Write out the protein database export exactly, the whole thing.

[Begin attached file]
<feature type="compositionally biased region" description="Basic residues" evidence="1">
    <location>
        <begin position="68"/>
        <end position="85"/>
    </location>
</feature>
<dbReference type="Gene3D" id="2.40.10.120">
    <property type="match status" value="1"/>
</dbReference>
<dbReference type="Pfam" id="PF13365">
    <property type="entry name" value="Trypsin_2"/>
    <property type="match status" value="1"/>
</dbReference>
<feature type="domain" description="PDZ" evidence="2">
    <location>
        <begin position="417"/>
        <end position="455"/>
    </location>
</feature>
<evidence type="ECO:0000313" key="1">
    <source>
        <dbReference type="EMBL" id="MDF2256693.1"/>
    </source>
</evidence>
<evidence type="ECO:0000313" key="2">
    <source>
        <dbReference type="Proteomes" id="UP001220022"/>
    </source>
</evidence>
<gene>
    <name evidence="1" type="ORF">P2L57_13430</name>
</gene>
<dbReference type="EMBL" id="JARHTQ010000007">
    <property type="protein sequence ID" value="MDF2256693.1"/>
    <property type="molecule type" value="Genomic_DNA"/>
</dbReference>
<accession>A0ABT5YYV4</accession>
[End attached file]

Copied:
<feature type="compositionally biased region" description="Basic residues" evidence="1">
    <location>
        <begin position="68"/>
        <end position="85"/>
    </location>
</feature>
<dbReference type="Gene3D" id="2.40.10.120">
    <property type="match status" value="1"/>
</dbReference>
<dbReference type="Pfam" id="PF13365">
    <property type="entry name" value="Trypsin_2"/>
    <property type="match status" value="1"/>
</dbReference>
<feature type="domain" description="PDZ" evidence="2">
    <location>
        <begin position="417"/>
        <end position="455"/>
    </location>
</feature>
<evidence type="ECO:0000313" key="1">
    <source>
        <dbReference type="EMBL" id="MDF2256693.1"/>
    </source>
</evidence>
<evidence type="ECO:0000313" key="2">
    <source>
        <dbReference type="Proteomes" id="UP001220022"/>
    </source>
</evidence>
<gene>
    <name evidence="1" type="ORF">P2L57_13430</name>
</gene>
<dbReference type="EMBL" id="JARHTQ010000007">
    <property type="protein sequence ID" value="MDF2256693.1"/>
    <property type="molecule type" value="Genomic_DNA"/>
</dbReference>
<accession>A0ABT5YYV4</accession>